At Westminster’s second “Not Alone” symposium, speaker after speaker stressed the importance of empowering students to combat and report instances of sexual assault and domestic violence on college campuses.
Through Sept. 18–19, students, faculty and staff from across the state discussed matters that many said have been dismissed for years. Topics at the two-day event included sexual assault, dating, stalking, domestic violence, consent and violence on college campuses.
“This symposium is about making campus life safe for our students, to help them make wise decisions as they discover the kinds of persons they want to become,” said Steve Morgan, Westminster’s president, who spoke at the start of the symposium.
“College is a time of great discovery in our lives, experimentation and challenging the assumptions that we grew up with,” Morgan said. “But it should not include sexual assault and discrimination. Any of us that have had children that are college-age, as I have, expect our institutions to be places of of learning, not places of harassment and intimidation.”
In its second year, the symposium reflected a national push for colleges and universities to address sexual assault on campuses. Westminster is also under investigation by the Office of Civil Rights from the Department of Education for the school’s response to a 2013 student sexual assault.
Title IX of the Education Amendments says, “No person in the United States shall, on the basis of sex, be excluded from participation in, be denied the benefits of, or be subjected to discrimination under any education program or activity receiving Federal financial assistance.”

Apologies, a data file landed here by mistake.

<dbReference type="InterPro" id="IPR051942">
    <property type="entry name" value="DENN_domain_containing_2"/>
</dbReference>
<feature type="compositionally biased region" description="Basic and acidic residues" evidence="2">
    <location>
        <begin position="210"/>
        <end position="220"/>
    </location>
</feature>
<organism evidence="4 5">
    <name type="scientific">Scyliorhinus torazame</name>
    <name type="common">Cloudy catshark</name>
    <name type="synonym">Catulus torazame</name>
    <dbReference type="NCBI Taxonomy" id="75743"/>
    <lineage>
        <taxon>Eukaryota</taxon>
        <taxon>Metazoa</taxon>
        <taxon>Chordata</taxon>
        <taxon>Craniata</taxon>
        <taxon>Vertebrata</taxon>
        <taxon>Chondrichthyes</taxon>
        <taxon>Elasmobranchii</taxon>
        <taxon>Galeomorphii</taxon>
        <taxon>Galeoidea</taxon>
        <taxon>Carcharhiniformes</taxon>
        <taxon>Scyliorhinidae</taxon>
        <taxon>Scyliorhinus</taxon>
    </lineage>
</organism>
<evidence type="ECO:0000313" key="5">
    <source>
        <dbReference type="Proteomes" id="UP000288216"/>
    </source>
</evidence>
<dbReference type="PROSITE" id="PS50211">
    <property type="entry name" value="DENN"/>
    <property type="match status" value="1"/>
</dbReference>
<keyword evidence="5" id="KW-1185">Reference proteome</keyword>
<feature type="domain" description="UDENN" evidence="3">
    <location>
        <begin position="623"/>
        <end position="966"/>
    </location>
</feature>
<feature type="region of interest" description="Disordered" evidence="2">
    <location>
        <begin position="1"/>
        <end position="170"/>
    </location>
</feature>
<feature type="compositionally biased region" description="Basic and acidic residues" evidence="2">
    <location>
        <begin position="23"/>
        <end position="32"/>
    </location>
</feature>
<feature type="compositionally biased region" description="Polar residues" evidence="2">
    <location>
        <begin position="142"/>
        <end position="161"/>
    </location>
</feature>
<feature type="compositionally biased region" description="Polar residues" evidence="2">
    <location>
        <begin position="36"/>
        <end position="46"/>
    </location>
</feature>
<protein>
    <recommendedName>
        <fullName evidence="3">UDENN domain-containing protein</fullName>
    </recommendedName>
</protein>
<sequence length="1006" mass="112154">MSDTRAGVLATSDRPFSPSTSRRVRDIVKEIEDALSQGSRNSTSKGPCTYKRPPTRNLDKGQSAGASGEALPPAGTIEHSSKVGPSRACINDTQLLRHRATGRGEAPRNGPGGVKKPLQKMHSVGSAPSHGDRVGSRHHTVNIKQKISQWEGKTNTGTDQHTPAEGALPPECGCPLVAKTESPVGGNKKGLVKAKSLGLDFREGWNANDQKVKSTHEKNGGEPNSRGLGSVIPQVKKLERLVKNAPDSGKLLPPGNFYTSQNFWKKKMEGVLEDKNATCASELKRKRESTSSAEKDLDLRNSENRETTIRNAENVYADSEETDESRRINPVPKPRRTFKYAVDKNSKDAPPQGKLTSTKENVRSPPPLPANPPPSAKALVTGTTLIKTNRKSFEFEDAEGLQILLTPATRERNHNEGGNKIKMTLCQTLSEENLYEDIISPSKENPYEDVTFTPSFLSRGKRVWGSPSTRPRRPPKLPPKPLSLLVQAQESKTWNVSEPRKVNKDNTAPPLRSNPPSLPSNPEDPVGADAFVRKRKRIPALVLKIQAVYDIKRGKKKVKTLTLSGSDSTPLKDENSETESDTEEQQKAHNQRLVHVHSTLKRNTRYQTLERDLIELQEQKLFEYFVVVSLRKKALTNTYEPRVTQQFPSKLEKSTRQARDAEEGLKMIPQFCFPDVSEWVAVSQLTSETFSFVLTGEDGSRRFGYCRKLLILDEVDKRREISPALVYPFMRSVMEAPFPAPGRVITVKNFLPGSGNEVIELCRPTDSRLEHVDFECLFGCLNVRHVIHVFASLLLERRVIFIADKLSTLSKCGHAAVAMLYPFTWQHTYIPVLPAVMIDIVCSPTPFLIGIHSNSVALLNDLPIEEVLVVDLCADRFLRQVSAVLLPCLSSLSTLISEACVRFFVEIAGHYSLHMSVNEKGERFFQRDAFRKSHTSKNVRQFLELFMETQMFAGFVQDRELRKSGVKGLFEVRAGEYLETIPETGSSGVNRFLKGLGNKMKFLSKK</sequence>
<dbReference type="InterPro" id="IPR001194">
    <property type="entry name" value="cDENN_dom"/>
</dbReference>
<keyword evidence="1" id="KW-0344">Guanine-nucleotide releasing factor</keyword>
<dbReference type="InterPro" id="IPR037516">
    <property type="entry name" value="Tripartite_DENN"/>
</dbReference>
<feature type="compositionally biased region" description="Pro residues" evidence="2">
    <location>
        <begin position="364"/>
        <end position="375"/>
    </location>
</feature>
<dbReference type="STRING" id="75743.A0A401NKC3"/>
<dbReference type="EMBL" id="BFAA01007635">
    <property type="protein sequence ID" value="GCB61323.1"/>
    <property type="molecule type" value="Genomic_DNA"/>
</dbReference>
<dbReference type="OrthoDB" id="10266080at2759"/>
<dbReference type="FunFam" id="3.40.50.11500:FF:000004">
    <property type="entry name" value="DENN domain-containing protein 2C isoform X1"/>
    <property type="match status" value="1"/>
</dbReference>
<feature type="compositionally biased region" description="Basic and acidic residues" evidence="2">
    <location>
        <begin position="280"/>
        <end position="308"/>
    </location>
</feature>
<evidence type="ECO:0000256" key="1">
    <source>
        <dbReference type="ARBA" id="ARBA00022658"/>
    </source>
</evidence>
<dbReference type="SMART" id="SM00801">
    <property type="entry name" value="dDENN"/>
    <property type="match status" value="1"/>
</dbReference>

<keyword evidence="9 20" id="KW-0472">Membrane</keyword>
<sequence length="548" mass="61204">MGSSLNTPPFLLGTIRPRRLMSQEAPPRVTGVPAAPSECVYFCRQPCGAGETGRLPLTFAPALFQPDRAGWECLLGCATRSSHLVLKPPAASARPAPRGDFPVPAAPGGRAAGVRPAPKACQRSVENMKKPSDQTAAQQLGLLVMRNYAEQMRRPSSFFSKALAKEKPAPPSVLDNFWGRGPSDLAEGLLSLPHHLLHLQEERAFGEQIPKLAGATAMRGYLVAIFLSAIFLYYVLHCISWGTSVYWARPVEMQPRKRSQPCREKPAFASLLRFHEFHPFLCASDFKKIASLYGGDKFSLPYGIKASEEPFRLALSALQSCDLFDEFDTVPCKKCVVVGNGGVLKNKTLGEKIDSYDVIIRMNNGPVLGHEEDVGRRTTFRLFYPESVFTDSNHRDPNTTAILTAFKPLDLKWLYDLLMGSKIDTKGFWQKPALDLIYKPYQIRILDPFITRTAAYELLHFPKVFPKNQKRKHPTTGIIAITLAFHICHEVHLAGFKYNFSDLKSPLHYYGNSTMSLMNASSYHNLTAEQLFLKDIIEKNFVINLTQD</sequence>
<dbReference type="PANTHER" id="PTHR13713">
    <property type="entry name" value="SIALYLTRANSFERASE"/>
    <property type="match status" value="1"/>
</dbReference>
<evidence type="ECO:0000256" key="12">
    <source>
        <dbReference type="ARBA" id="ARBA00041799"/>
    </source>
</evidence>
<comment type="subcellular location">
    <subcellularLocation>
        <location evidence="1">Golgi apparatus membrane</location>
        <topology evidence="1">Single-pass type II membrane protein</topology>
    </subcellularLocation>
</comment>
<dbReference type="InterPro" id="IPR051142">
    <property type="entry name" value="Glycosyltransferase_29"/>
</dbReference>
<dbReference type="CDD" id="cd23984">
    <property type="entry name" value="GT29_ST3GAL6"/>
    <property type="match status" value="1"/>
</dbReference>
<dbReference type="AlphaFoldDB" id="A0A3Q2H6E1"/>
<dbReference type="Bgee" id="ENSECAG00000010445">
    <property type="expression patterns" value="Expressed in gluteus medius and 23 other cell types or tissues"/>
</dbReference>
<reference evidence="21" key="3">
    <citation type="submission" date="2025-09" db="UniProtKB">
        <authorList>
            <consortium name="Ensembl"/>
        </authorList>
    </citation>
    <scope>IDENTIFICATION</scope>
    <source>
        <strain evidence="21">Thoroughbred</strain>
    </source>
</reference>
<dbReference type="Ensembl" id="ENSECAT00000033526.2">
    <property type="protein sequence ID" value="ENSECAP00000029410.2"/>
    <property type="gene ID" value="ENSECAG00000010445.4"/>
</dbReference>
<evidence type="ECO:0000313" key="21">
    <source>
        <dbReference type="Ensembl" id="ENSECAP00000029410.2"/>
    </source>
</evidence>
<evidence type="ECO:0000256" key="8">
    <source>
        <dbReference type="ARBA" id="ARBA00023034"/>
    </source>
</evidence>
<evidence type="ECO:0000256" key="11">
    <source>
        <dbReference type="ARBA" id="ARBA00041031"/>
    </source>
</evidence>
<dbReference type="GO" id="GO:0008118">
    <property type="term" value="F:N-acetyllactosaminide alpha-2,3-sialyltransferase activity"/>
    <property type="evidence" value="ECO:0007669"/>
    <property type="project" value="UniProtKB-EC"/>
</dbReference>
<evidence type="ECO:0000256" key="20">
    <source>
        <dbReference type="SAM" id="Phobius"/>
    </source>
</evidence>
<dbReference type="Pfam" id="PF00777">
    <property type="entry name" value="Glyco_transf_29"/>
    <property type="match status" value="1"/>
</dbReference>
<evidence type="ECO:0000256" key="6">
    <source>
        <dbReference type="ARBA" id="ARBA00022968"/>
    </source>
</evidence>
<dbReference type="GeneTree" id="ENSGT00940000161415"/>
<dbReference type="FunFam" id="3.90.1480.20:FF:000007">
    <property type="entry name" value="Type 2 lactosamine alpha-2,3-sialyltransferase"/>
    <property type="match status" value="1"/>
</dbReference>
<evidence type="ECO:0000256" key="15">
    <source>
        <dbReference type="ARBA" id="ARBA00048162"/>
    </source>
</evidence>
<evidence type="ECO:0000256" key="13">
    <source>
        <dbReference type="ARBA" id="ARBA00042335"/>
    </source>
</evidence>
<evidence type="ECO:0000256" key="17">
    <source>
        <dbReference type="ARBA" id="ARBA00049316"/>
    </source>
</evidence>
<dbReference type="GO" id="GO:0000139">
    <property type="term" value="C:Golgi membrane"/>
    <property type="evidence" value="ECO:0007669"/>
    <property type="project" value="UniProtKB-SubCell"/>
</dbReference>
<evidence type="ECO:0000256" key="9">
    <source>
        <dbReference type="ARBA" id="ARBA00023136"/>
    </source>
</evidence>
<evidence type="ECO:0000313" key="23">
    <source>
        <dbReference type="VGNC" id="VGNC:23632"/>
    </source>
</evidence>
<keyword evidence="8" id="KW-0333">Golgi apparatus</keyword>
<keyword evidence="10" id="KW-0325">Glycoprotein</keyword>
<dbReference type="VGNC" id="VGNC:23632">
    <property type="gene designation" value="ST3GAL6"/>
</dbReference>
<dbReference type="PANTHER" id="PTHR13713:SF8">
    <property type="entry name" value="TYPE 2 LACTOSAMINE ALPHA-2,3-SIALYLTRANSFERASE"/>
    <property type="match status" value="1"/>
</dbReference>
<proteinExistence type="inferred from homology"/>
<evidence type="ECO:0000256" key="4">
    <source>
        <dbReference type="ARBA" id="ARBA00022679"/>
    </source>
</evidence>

Several students at the symposium said the push to discuss these issues and to educate the campus about Title IX could have a big impact on Westminster.
“Yes, but it’s a stepping stone — just a small stepping stone, if that makes sense,” said Alex Miller, sophomore arts administration major who attended the symposium. “[We need to] get students more involved. We definitely have strong support from faculty.”
Miller, like many of the speakers at the symposium, said it is important for students to feel supported and encouraged by faculty and staff.
Melissa Frost, the director of the Office for Equal Opportunity and Affirmative Action at Utah Valley University, also stressed in her presentation the importance of students feeling safe on campus. She said a troubling truth is how many college students go through something traumatic in college that no one ever learns about because they don’t feel safe.
“One in four women and one in 60 men during their college career experience some type of unwanted sexual contact,” said Frost, who is also a Title IX coordinator at UVU. “People can come forward and get help and support.”